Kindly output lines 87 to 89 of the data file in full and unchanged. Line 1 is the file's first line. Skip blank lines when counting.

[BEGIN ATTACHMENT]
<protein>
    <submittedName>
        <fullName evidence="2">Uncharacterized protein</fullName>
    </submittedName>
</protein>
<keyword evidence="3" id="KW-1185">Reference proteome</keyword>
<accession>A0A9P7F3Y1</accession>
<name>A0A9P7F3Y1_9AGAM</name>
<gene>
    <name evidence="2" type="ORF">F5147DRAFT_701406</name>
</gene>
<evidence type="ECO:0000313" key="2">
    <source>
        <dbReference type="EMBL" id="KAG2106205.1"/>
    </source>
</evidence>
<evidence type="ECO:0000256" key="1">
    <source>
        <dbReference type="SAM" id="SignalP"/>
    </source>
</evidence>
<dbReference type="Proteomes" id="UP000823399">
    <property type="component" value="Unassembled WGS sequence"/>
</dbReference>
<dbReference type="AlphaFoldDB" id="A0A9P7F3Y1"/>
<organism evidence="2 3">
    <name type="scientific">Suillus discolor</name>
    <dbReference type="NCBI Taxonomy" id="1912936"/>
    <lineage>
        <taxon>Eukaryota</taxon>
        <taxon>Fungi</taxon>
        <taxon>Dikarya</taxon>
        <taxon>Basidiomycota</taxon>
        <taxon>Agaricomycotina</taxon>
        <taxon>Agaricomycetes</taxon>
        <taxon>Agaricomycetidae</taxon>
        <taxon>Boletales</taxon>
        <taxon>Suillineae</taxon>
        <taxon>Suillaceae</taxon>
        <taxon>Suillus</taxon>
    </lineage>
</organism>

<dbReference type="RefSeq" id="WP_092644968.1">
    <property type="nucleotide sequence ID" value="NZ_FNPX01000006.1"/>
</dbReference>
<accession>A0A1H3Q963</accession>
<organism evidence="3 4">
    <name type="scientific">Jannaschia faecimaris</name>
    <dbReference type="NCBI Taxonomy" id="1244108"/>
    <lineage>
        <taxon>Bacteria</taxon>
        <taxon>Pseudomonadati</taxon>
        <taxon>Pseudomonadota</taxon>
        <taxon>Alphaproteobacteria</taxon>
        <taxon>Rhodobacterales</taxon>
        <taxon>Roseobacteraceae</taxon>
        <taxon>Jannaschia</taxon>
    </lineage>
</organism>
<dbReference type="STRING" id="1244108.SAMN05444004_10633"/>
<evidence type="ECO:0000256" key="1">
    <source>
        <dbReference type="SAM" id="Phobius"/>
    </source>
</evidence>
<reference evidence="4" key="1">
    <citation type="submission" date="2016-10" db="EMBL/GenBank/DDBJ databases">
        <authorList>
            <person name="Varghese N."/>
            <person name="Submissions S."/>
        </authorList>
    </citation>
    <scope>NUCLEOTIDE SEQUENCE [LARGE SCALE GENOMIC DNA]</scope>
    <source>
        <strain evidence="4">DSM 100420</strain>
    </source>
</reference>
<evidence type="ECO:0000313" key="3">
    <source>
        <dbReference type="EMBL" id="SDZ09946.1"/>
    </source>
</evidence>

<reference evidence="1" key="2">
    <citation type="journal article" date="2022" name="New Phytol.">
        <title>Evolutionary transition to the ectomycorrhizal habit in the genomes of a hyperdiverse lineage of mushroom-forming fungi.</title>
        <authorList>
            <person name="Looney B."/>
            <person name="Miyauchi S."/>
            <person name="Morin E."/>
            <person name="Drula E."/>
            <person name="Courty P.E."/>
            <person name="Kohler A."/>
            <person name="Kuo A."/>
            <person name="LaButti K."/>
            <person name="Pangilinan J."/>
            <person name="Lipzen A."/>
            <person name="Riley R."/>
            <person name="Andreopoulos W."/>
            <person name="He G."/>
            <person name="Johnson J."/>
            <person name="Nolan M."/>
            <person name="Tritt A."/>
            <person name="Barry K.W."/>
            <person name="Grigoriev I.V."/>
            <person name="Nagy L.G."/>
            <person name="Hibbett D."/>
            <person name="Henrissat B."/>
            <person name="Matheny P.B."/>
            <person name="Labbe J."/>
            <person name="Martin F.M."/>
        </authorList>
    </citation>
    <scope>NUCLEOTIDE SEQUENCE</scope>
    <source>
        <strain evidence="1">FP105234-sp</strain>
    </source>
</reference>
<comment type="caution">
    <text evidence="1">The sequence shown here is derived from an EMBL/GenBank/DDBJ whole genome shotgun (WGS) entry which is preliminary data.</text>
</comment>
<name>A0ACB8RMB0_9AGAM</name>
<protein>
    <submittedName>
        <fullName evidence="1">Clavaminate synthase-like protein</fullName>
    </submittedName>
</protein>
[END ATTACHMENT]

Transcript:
            <person name="Looney B."/>
            <person name="Miyauchi S."/>
            <person name="Morin E."/>